Building Capacity. Building Bridges. Building Resources.
The Young Emerging Leaders Program is to raise the next generation of Esthers and Nehemiahs who can be leaders in the intersection of church and community. Young emerging leaders will be trained how to leverage the strength and powerbase of churches to advocate for the community and for the voiceless, navigate government, leverage funding and resources, build successful partnerships, strengthen media and public relations to ultimately create positive impact. Other trainings will include college admissions, financial literacy, relationship training and public presentation.
The SAIGU Campaign for the 25th Anniversary of the Los Angeles Riots will revisit the tragic chapter of Los Angeles’ history for the purpose of celebrating unity by hosting various events leading up to a closing commemorative service on April 29, 2017. Almost twenty-five years ago, Los Angeles was torn and divided by the LA Riots that resulted in over 3,600 fires, 2,300 businesses destroyed, 53 lives lost, and over $1 billion in property damage (50% were incurred by Korean Americans.)
There are many signs of progress that can point to a unified Los Angeles since then – In 2012, to commemorate the 20th Anniversary of the Los Angeles Riots, KCCD launched the SAIGU Campaign. Within the 7-month campaign, efforts were reignited to build trust and deep dialogue amongst the Los Angeles communities through various service projects and events. Over 1,500 leaders attended the final closing commemorative service with local, national, and international media coverage. Those in attendance included elected officials such as then-Los Angeles Mayor Antonio Villaraigosa, celebrities such as actor Edward James Olmos and Van Jones, the Los Angeles Police Department, Los Angeles Fire Department, various community leaders, ex-gang members, and those honored as Heroes of Hope. However, recent events such as the Black Lives Matter movement demonstrate the sensitivity and divisiveness that still remains within racial groups resulting from police brutality and civic unrest. In many cases, Asian business owners end up as casualties of such demonstrations, as was the case in Ferguson and Baltimore. It is a disturbing repeat of what occurred back in 1992 with the LA Riots, as Korean-owned businesses were ransacked and burned by looters. Therefore, it is vital to continue what was built upon in 2012 – rebuilding trust within the communities and law enforcement and bringing deep dialogue to discuss, heal and see progress in bringing peace and unity to impacted communities.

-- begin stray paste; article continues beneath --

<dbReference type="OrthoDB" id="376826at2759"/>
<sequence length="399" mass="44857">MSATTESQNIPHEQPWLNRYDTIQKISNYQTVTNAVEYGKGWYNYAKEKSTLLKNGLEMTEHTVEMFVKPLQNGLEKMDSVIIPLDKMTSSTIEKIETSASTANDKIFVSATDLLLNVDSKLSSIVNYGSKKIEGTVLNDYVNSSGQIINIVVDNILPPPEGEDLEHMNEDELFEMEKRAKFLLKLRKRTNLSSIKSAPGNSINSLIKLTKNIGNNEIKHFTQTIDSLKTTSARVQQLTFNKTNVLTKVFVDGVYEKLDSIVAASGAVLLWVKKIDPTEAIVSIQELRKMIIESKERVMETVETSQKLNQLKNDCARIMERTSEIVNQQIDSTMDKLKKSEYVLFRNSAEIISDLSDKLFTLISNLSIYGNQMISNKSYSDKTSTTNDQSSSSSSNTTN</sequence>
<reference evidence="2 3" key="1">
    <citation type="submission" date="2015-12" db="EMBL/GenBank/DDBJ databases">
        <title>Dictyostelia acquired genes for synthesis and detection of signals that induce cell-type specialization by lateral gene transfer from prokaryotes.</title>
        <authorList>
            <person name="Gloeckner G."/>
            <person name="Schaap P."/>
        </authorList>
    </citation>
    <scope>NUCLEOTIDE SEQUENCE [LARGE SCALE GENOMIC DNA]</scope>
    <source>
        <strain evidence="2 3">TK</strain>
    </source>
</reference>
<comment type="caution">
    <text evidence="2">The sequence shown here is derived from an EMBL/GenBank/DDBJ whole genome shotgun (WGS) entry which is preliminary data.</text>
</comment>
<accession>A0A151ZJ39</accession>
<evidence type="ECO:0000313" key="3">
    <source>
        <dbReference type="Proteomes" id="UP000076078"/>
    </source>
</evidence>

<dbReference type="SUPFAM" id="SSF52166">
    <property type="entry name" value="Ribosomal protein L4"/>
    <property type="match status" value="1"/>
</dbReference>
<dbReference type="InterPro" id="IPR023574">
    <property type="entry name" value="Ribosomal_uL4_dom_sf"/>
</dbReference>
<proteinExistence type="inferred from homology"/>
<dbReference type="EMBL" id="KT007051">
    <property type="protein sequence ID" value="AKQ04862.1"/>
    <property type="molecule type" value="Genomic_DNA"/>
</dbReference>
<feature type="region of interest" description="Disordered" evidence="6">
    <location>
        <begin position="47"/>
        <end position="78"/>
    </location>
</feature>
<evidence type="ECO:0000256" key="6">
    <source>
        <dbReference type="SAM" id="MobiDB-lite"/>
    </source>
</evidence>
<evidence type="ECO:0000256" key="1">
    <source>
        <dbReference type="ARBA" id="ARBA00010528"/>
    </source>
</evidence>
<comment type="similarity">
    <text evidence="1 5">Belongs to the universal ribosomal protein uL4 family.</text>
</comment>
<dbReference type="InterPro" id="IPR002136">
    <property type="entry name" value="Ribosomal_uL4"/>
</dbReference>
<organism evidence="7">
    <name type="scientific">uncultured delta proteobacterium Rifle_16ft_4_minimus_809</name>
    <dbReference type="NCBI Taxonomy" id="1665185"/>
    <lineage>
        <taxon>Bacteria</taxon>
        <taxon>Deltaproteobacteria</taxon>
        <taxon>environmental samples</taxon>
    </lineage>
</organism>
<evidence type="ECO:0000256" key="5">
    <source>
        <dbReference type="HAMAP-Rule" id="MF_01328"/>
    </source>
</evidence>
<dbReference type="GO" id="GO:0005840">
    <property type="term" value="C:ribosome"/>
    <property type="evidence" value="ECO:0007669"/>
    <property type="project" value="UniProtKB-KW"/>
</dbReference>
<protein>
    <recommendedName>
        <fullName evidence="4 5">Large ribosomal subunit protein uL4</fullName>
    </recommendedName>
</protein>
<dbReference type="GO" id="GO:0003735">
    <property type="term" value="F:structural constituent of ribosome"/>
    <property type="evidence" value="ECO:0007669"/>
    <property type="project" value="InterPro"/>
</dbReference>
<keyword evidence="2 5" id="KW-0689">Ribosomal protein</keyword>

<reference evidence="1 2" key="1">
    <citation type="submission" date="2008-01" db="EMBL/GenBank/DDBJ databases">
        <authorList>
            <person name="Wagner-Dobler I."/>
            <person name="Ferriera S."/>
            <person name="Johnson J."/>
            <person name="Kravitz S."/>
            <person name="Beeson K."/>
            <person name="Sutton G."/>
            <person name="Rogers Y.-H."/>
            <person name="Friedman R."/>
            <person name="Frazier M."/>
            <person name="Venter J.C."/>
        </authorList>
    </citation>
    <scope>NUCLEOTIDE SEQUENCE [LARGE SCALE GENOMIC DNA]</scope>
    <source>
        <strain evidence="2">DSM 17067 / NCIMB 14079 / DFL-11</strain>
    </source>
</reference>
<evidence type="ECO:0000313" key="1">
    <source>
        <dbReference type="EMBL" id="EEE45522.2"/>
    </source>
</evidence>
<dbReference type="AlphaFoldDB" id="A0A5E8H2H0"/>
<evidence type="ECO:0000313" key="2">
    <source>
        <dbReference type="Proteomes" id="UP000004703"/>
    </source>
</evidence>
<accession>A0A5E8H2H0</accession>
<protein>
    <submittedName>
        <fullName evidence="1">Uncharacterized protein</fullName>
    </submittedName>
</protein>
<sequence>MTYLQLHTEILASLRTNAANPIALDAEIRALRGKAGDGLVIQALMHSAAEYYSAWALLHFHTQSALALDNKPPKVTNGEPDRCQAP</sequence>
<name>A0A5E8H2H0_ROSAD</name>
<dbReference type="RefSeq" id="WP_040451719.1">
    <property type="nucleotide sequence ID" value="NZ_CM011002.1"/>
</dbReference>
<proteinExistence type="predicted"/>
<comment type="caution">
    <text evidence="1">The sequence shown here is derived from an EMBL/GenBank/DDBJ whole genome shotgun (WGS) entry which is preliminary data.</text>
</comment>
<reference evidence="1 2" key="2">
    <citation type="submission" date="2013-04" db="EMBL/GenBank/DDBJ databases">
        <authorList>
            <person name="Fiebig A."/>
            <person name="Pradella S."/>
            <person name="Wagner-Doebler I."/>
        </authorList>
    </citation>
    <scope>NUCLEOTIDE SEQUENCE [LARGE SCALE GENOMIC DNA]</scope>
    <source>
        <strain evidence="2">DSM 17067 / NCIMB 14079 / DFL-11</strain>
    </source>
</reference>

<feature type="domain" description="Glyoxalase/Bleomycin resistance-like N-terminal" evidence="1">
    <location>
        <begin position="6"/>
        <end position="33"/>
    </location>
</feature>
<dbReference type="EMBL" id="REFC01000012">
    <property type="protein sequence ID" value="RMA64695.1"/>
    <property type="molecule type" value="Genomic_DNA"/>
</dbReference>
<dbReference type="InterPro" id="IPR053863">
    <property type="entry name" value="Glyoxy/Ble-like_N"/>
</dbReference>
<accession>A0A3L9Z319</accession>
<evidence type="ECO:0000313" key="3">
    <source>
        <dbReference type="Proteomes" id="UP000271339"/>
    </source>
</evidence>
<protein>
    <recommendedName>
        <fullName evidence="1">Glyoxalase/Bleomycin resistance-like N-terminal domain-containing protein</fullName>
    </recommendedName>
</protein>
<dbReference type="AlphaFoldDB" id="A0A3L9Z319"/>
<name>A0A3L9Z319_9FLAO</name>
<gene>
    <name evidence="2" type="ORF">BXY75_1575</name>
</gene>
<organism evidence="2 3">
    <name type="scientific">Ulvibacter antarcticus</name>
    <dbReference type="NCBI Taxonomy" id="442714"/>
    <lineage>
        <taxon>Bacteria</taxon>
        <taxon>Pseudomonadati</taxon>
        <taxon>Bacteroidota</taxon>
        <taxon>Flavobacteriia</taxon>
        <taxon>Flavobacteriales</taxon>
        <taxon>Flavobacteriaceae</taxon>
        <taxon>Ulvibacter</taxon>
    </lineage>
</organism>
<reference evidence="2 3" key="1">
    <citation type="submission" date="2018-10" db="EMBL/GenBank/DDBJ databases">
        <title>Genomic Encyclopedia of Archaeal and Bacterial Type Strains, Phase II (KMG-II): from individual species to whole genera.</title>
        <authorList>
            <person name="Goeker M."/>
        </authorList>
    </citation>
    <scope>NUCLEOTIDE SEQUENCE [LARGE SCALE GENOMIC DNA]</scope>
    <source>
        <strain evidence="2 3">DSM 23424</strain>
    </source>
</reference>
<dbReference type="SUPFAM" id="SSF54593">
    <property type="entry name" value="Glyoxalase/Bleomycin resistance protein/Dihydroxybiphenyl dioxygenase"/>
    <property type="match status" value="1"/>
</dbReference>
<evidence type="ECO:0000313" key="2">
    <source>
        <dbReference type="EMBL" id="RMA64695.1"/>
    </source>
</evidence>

For the upcoming 25th Anniversary, KCCD will continue to tell the story of each group affected by the LA Riots, celebrate the continued process of bringing unity, and highlight the efforts made towards structural healing in Los Angeles.
KCCD is a non-profit faith-based organization, which serves as a bridge between the Asian-American community, and the greater community at large. We work toward connecting and creating private and public collaborations. Our mission is to advance the Asian-American community’s participation, contribution, and influence through faith-based and community partnerships.
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